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InVitria Blog | Cell Culture and Biotech Manufacturing Insights

Stabilizing Virus with Albumin to Improve Yield

Posted By Randy Alfano Ph.D. on 10/22/19 11:02 AM

Workflow Summary:

Expand virus-producing cells to desired confluency. RemoveNew call-to-action growth medium and add the desired virus to be expanded (virus or plasmid DNA). Add Exbumin (Product Number: 777HSA097S) to the expression media and allow virus to propagate. Harvest culture and determine virus titer by preferred method.

Here, a general protocol is described for the addition of recombinant albumin, in the form of the product Exbumin, to virus production systems to stabilize infectious particles and thereby maximize viral yield.

 

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Controlling Impurities in Cell Culture Media

Posted By Genetic Engineering & Biotechnology News on 9/16/19 6:12 AM

Originally Published by GEN, written by K. John Morrow Jr., PhD

From its initial development back in the 1950s, cell culture media development has been plagued by impurities, often present in small quantities, difficult to characterize, and trace back to their origins. Classically, culture media have required the addition of animal serum, which serves a nutritional function, but also may absorb and bind up trace impurities that may be inhibitory to cell growth.

However, with higher purity reagents and better characterization it has been possible to concoct a large range of different serum-free media, of special value when proteins synthesized by engineered cells need to be purified from their resident media. This means that it is even more critical to trace minor impurities in culture media.

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Recombinant Human Leukemia Inhibitory Factor for the Enhanced Expansion of Neural Stem Cells

Posted By Marcus Curl on 6/27/19 8:29 PM

rhLIF App Note #1 Download CTA ButtonWorkflow Summary:

Applying neural stem cells (NSC) as a cell therapy has created new hope for the treatment of various neural degenerative diseases as well as the reversal of neural damage once thought to be irreparable. Currently, clinical trials are being performed to evaluate NSC for the treatment of stroke, Parkinson’s disease, spinal cord injuries, and many other indications [1]. As new potential applications emerge and new clinical trials begin, the need for scalable and safe sources of the foundational cell culture materials becomes essential to the future of this technology. The ability to quickly and reliably expand neural NSCs in culture has therefore been essential to the exploration of these novel, cell-based therapeutic approaches. The goal of this application note is to provide step-by-step instructions for using InVitria’s recombinant hLIF in the efficient, safe, and scalable expansion of NSC in culture.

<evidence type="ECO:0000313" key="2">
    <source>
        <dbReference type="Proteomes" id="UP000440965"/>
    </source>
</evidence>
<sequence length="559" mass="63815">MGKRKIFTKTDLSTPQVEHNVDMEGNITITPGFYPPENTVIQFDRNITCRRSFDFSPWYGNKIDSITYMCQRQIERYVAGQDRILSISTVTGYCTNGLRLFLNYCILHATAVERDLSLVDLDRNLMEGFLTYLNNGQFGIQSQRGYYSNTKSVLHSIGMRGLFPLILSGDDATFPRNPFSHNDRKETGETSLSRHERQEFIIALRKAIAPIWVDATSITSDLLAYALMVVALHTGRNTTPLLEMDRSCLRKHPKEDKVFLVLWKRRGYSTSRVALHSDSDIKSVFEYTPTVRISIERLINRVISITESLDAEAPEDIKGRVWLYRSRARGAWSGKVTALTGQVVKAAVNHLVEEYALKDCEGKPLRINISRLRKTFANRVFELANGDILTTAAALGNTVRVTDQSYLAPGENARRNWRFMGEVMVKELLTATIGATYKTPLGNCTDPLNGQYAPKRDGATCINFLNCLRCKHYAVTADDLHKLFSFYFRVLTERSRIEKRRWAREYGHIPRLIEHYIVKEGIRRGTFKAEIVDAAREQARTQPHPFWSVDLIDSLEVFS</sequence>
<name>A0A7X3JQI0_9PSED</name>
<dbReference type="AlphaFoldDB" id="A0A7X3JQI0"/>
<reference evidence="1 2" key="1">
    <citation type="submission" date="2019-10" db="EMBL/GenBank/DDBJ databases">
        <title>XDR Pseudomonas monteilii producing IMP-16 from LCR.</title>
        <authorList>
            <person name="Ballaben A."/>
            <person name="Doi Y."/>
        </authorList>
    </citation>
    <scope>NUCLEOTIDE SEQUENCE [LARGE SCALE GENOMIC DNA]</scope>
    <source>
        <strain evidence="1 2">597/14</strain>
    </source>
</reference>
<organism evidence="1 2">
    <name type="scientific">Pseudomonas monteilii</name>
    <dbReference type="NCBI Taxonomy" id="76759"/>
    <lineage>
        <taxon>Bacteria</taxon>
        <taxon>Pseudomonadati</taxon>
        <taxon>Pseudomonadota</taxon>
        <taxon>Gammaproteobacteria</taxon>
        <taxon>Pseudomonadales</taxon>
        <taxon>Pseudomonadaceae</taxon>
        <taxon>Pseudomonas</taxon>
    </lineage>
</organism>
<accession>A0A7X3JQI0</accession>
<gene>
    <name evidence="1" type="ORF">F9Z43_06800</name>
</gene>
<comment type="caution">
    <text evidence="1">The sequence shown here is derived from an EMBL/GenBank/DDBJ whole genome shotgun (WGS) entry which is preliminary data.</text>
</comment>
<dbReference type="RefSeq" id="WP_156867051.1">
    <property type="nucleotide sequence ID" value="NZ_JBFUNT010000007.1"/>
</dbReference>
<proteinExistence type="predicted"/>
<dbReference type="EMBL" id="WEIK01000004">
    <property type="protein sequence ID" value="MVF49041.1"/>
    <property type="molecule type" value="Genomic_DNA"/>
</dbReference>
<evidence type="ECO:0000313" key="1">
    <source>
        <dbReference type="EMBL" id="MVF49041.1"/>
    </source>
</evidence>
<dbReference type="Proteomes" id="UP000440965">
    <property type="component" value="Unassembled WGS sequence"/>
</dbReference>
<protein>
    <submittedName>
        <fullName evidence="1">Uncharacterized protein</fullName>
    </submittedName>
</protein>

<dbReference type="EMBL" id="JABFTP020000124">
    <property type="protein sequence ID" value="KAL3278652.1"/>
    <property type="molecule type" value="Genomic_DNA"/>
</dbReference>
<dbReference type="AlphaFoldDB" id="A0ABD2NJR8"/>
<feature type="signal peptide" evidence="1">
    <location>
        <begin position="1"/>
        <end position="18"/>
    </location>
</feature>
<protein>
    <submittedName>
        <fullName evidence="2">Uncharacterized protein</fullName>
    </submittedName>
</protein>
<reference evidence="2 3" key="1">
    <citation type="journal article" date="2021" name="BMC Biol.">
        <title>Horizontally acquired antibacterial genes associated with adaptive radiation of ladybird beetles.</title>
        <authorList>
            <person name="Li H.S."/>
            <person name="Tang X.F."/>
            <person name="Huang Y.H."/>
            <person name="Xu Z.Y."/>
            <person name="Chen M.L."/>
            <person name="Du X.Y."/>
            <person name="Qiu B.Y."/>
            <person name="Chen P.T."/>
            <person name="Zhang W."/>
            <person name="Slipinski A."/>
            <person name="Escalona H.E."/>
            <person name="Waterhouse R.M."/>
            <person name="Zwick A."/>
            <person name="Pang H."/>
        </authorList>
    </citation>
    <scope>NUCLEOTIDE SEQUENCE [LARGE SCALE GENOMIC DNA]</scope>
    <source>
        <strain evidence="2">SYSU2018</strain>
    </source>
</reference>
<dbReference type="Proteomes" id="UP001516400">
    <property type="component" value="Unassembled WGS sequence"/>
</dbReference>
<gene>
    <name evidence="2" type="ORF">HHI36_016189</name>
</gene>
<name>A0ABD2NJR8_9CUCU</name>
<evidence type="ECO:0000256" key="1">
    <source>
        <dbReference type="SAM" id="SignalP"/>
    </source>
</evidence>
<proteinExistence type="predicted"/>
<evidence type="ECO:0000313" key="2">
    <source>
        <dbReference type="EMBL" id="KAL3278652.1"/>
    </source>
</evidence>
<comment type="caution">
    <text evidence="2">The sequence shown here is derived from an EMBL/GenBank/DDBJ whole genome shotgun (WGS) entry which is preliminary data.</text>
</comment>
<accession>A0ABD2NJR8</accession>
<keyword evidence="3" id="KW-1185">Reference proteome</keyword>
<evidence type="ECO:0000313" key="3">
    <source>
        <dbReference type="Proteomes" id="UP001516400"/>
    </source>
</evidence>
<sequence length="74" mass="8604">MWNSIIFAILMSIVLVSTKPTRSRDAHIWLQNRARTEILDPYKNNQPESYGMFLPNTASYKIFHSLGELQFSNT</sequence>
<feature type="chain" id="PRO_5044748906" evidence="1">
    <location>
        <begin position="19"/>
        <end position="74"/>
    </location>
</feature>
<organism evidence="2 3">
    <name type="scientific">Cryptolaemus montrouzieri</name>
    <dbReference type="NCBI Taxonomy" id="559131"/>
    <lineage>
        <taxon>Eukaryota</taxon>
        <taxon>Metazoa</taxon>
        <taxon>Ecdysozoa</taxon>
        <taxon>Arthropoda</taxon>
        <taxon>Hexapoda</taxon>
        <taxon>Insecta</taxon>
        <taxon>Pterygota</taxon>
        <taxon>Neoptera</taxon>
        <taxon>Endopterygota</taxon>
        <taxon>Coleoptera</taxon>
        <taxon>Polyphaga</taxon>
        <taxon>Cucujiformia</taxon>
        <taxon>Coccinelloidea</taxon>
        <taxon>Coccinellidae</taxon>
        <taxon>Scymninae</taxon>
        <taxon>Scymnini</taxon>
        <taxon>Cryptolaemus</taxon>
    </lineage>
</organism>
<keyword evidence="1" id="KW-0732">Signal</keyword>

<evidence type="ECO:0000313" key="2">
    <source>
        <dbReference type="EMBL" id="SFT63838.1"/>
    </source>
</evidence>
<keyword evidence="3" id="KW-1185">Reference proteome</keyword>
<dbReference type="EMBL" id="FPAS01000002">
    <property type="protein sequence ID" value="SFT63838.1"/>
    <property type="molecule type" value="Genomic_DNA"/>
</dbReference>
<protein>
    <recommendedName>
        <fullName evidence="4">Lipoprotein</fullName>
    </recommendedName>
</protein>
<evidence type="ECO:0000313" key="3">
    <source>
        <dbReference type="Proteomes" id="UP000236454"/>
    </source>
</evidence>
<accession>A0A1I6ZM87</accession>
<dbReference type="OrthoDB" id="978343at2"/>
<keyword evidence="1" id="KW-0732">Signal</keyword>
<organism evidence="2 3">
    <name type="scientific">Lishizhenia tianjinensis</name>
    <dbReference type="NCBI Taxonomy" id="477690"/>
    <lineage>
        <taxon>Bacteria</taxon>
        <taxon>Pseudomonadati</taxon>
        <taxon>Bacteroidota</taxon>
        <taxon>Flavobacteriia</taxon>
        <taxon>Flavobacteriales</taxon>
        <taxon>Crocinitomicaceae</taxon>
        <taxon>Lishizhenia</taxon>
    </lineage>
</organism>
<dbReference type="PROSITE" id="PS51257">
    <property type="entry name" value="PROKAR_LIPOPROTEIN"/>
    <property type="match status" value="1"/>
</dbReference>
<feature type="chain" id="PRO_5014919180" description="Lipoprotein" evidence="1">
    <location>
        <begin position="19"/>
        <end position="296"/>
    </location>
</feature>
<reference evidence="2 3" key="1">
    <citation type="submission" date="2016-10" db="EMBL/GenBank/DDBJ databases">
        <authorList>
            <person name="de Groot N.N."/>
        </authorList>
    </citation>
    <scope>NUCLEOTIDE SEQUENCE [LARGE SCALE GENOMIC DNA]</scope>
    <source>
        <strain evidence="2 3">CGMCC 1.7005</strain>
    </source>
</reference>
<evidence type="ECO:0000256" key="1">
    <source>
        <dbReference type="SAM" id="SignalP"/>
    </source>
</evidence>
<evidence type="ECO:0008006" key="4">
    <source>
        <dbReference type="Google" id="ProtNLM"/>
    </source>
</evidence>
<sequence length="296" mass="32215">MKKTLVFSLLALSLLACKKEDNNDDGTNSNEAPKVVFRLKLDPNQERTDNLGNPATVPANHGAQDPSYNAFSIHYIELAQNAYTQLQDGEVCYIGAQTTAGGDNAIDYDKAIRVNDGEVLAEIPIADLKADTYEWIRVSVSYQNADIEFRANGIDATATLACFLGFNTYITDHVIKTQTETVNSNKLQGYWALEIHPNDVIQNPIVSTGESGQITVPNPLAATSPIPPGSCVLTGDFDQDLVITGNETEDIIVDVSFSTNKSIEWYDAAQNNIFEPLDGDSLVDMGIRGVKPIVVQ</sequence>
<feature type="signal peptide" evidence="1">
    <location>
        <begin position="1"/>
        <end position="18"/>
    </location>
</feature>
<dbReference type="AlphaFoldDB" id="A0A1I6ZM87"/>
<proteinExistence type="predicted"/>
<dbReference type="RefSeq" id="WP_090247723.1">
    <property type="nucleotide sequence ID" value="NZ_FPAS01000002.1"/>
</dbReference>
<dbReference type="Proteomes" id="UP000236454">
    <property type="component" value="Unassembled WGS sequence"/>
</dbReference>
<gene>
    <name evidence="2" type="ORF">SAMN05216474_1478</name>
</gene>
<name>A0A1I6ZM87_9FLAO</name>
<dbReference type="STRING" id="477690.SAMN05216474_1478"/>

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Reconstitution of Cellastim S for Cell-Culture Applications

Posted By Marcus Curl on 6/18/19 8:53 AM

Workflow Summary:Cellastim S Reconstitution Application Note #2 Download CTA Button

Human serum albumin (HSA) has been identified as a powerful tool for the expansion of many cell types in vitro [1]. HSA is a multifaceted protein capable of binding many different types of molecules [2]. HSA therefore plays diverse roles in cell biology, acting as an antioxidant to improve health of cells by binding to reactive oxygen species, as an energy-delivery system by chaperoning fatty acids in the bloodstream, and as a mediator for solubilization and stabilization of metal ions required for cellular processes [2,3]. These functions make HSA supplementation of cell culture media an integral step in facilitating cell growth and expansion in vitro, especially when removing serum or blood-derived proteins for use in clinical manufacturing. Using Cellastim S as a recombinant and scalable source of albumin in cell culture is an enabling tool for large-scale manufacture of cell-based and gene therapies. It is the goal of this app note to provide a step-by-step overview for preparing Cellastim S for use as a stock liquid solution for in vitro cell culture applications.

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BioInnovation on Parade: Philly Stands Proud for BIO 2019!

Posted By Scott Deeter on 6/10/19 2:12 PM

Last week was the annual Biotechnology Industry Organization (BIO) annual convention in Philadelphia where medical innovations were abundant and showed remarkable promise. More than 17,000 delegates representing government, academia, and non-profit research institutes joined more than 4,000 companies in the City of Brotherly Love. The delegates share a common commitment to improve the quality and longevity of life through development of innovative new technologies, many of which are being commercialized at a pace not seen before. From vaccines to cell therapies and gene therapies, new products are promising substantial improvements to human health.

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